Indeed, the Swedish Civil Contingencies Agency—a government body responsible for public safety, emergency management, and civil defense—recently launched campaigns to encourage Swedes to take more individual responsibility in times of emergency or crisis. In an agency survey, a majority of heads of local and regional emergency-management authorities said they believed most citizens would cope on their own for a maximum of 24 hours in the event of a crisis like a flood or wildfire. Respondents thought that at most half of all Swedes would help neighbors or strangers in the event that heat, water, or electricity were cut off. The others would expect someone else—a government official—to rush to their aid. The implication was that an over-reliance on the authorities might be hampering communal solidarity, individual resiliency, and plain decency.
Eberhard believes the zero-suicide program is not only unrealistic but also undesirable. “Of course all of us who work within psychiatry want to reduce suicide rates, but Vision Zero is a fantasy dreamt up by politicians with a lack of insight into science and into how psychiatry works,” he said.
Eberhard claimed that success in cutting suicide rates across the Western world in recent decades has largely been the result of two factors: antidepressants and early medical intervention. Excessive prescription can be a problem, he conceded, but radical improvements in treatments for depression and mental disorders, along with social shifts, have helped remove the stigma of seeking help.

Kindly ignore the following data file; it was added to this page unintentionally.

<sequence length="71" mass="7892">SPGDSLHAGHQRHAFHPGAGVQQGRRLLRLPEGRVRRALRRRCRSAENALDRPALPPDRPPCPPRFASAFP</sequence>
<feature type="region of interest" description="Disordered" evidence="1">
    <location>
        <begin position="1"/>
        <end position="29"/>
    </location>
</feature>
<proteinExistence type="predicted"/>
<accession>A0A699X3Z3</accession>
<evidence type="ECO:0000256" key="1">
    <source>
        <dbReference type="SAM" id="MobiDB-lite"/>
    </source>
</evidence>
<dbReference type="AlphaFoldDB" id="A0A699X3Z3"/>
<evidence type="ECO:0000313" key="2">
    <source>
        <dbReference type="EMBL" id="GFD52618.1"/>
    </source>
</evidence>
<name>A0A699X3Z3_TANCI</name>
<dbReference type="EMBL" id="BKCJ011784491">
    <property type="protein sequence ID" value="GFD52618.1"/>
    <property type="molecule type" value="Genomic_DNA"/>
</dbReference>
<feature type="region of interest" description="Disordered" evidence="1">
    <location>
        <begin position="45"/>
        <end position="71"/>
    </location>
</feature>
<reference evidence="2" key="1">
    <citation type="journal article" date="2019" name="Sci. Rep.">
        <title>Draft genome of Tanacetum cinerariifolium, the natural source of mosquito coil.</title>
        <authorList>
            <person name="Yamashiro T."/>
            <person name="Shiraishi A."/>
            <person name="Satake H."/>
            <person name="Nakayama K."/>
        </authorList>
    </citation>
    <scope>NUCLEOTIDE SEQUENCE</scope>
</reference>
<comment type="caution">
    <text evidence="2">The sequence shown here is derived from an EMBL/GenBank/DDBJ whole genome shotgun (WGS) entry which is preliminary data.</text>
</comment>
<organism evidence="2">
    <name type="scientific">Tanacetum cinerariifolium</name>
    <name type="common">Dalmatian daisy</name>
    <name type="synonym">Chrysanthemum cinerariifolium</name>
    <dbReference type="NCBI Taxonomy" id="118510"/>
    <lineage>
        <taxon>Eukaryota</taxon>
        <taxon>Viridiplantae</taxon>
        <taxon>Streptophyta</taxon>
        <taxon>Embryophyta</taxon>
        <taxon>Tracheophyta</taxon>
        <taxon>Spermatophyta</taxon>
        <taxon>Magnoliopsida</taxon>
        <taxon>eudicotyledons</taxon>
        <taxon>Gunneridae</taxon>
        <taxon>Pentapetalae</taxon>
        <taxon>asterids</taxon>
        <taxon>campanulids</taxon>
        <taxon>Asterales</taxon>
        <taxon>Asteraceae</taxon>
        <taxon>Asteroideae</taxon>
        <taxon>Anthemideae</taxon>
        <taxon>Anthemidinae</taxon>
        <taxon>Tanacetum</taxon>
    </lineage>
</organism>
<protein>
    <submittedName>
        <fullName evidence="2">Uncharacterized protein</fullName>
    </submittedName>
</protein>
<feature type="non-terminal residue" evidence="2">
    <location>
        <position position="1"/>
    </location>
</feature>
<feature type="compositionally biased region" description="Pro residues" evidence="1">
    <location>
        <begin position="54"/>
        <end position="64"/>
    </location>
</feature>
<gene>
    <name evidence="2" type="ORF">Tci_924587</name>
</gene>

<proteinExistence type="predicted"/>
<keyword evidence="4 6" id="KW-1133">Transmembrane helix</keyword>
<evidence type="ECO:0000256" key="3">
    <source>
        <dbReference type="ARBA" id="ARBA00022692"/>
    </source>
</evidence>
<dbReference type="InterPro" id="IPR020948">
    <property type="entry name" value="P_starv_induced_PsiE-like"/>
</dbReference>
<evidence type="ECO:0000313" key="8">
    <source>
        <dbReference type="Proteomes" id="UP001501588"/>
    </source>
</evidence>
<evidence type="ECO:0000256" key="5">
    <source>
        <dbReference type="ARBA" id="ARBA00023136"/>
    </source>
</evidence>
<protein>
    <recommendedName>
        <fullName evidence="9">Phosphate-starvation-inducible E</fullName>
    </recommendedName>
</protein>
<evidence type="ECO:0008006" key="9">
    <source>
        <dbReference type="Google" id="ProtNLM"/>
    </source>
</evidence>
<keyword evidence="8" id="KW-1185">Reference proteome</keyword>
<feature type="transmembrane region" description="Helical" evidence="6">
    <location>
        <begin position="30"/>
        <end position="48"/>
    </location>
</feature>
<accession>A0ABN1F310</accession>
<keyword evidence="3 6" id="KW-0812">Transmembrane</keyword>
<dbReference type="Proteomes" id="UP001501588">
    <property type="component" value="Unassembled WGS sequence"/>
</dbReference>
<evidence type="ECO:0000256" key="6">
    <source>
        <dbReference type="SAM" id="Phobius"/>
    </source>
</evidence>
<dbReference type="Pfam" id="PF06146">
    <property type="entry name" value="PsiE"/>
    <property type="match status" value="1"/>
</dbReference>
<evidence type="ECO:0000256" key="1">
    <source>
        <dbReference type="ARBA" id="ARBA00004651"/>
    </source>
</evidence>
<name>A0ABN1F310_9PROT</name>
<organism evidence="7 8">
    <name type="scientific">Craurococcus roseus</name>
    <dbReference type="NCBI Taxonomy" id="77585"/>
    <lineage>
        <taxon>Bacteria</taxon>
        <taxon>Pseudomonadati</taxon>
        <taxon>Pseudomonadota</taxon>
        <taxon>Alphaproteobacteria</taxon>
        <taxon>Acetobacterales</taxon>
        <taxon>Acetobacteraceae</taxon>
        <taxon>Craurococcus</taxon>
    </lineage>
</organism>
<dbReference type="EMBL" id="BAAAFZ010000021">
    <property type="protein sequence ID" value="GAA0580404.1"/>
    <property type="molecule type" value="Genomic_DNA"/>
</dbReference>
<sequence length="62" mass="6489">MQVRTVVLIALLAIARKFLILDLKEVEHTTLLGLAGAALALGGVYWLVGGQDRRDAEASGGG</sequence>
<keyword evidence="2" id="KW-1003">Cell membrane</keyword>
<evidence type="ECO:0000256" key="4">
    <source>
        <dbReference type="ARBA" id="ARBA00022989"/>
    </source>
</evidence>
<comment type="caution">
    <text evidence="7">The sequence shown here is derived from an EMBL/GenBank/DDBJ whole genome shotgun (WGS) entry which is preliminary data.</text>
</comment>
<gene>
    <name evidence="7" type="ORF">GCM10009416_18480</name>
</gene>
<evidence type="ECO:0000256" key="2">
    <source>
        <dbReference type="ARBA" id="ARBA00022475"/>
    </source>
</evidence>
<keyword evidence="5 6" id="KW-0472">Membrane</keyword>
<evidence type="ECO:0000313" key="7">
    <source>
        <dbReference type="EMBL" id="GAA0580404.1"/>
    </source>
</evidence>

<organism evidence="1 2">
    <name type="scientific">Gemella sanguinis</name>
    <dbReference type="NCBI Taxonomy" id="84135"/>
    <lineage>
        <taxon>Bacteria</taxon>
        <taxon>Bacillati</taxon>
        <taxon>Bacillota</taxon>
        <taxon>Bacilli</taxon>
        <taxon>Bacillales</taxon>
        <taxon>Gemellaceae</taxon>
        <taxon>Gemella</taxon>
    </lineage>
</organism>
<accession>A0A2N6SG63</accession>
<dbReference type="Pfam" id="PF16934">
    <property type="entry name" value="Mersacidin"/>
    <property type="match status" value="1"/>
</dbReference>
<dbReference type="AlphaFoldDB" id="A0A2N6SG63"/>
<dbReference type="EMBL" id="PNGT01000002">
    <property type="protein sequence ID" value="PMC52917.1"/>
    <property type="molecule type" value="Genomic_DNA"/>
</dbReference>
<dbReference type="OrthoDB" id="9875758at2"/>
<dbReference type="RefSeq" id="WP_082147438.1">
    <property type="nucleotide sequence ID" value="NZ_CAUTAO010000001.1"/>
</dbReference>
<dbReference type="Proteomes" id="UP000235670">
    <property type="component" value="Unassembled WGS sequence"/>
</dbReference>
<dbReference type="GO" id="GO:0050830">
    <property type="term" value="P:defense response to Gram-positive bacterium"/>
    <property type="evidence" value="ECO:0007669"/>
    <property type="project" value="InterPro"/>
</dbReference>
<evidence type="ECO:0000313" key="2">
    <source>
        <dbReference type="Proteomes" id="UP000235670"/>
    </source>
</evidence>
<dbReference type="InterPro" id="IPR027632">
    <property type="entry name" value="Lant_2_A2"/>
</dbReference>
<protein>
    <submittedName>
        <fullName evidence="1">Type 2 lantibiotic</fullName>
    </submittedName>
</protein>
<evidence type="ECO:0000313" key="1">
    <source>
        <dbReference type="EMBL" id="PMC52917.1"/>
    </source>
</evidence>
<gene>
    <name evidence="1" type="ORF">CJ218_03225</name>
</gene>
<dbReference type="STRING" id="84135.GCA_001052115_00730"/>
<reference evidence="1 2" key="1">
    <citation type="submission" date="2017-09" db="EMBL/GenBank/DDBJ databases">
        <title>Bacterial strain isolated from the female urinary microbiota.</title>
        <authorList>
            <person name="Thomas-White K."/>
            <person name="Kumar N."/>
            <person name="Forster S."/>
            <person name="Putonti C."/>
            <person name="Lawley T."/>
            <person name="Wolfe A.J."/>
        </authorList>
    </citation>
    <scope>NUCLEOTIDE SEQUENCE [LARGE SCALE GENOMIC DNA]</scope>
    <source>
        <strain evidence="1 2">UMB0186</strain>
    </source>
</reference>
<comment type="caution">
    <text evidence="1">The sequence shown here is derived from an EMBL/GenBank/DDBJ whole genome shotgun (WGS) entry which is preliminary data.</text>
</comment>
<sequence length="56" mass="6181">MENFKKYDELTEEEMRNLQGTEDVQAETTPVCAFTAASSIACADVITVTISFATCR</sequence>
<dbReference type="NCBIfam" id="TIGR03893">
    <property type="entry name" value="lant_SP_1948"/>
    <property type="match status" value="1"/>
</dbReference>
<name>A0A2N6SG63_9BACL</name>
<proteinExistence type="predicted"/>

Vision Zero schemes may seem like noble quests, he argued, but they constitute infinite pursuits for which citizens may pay a heavy price. “If we were to take this vision to its extreme, logical conclusion, then essentially the only way the state could reach the zero figure would be by forever bombarding psychiatric care with enormous amounts of money and locking up anyone who has ever mentioned having a thought about suicide,” said Eberhard, invoking a “logical conclusion” that, admittedly, hasn’t come to pass yet.
Already, Eberhard added, the zero-suicide plan has pushed many psychiatrists to embrace the precautionary principle: “Today, we’re simply too scared to release emotionally unstable patients—or those suffering from what is known as borderline personality disorder—because there is this pressure to prevent suicide at all costs, and so doctors and carers are afraid of being blamed if something happens to the patient once he or she leaves the hospital. The result is that, today, our institutional-care facilities are not mainly filled with people suffering from major depression, as was the case two decades ago, but with people who suffer from personality disorders, a milder diagnosis.”
Admitting such patients infringes on individual autonomy, Eberhard continued. But that’s not all. For patients who suffer from borderline personality disorder rather than clinical depression, in-patient care may prove an inappropriate and even dangerous intervention. Eberhard pointed to research showing that patients are particularly at risk of attempting suicide just after being released from the hospital. The experience exacerbates the fear of abandonment that many of these patients grapple with, since they abruptly go from having 24-7 care to being sent home alone with only occasional telephone contact with medical staff.